Microsoft found itself ordered to stop selling current versions of Word, as well as pay millions in fines, to a small Canadian company, i4i, over an XML-related patent violation. However, Microsoft has both legal appeals and code-based workarounds that could prevent it from being damaged by the ruling. An analyst suggested that the relevance of i4i's XML patent may prove short-lived.
When a U.S. District Court judge in Texas
ruled that Microsoft had violated an XML-related patent held by i4i, a small Canadian company, the verdict seemed to potentially
threaten both Microsoft and the open-source community.
As part of the verdict, Microsoft
was banned from "selling, offering to sell, and/or importing in or into the
United States any infringing and Future Word Products that have the capability
of opening a .DOCX or .DOCM file (-an XML file') containing custom XML." Microsoft was given 60 days to yank both Microsoft Word 2003 and Microsoft Word
2007, both of which supposedly violated i4i's patent, within 60 days.
lawsuit also had the potential to affect the open-source community,
particularly the XML-based OpenDocument Format (ODF), the open alternative for spreadsheets,
word-processing and other productivity applications. While XML is a public-domain format, and ODF does not violate the "custom XML" detailed in i4i's patent, there was a possibility that the upcoming version of the format, ODF 1.2, could potentially have a legal hurdle since it supposedly contains XML customized beyond the traditional boundaries of open XML.
Since the announcement of the verdict, though, several ways have been
suggested for Microsoft to potentially shake itself loose of i4i's lawsuit.
First, Microsoft could simply remove or disable the offending code, which
would allow the current versions of Word to be sold. It could also substitute
its own technology; on Aug. 4, the U.S. Patent and Trademark Office issued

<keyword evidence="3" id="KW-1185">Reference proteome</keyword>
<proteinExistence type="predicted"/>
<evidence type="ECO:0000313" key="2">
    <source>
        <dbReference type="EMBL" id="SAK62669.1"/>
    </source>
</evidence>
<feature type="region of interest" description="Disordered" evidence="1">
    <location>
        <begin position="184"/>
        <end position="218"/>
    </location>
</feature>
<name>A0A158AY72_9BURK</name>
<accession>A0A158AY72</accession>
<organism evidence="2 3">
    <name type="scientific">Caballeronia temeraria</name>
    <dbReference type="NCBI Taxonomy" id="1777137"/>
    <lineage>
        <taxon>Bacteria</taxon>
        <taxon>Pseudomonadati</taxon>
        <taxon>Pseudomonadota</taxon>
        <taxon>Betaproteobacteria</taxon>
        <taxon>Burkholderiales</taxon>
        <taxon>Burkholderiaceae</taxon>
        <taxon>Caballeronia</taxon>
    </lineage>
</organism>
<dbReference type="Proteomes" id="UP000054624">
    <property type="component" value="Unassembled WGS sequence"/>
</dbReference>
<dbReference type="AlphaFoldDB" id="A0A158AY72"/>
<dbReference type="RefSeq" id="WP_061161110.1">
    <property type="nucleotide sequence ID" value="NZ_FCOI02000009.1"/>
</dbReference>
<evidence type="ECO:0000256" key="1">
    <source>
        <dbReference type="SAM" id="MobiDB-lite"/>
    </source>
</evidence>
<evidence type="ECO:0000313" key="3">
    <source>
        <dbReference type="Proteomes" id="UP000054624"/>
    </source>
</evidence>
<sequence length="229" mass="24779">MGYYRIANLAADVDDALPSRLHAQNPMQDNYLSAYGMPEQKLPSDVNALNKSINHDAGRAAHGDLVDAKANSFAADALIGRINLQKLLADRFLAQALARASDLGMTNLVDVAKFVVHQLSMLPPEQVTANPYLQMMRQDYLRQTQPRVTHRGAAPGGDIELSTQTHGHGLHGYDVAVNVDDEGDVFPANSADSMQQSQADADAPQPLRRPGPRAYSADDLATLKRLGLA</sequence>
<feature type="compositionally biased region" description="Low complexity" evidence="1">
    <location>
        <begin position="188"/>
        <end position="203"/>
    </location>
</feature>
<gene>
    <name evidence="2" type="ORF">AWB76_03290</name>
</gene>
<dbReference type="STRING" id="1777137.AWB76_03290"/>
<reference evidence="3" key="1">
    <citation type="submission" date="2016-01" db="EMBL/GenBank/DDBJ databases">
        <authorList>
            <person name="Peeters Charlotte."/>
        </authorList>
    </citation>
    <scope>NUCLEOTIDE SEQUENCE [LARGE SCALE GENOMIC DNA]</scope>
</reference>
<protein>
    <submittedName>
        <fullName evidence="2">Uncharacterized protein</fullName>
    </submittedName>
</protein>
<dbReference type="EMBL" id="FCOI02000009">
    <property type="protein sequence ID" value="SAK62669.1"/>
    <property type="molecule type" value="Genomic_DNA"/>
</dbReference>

Microsoft patent 7571169, which describes a "word-processing document stored in
a single XML file that may be manipulated by applications that understand XML." Inserting that into either the current or future versions of Word would allow them to potentially circumvent the ruling.
Even with a technological workaround, that leaves Microsoft to deal with the
fines leveled against it by the ruling, which currently approach $300 million.
In a statement to eWEEK, a Microsoft spokesperson said that the company intends
to appeal the decision, which could potentially tie the matter up for years.
One analyst suggested that i4i patented technology could soon be superseded by
Microsoft's own patented XML technology.
"My quick take is this: i4i is a pretty small company that makes an XML Word plugin, one of about 4-5 vendors that do this, and this is a threatened segment going forward as Microsoft continues to add XML functionality to Word," Melissa Webster, an analyst with IDC, wrote in
an e-mail to eWEEK. "I can't comment on the validity of i4i's patent
infringement claims, but Microsoft is certainly an attractive target for a
"The reverse is true for OpenOffice.org," Webster added. "Who
do they sue, exactly?"
Indeed, while the open-source community could ensure that future versions of
ODM do not include any code that would place it in violation of i4i's
patent, the somewhat nebulous nature of that community would also shield
it from potential lawsuits.
The verdict may represent an early victory for i4i, but there are signs that
the issue could drag on for many months to come.
Nicholas Kolakowski is a staff editor at eWEEK, covering Microsoft and other companies in the enterprise space, as well as evolving technology such as tablet PCs. His work has appeared in The Washington Post, Playboy, WebMD, AARP the Magazine, AutoWeek, Washington City Paper, Trader Monthly, and Private Air. He lives in Brooklyn, New York.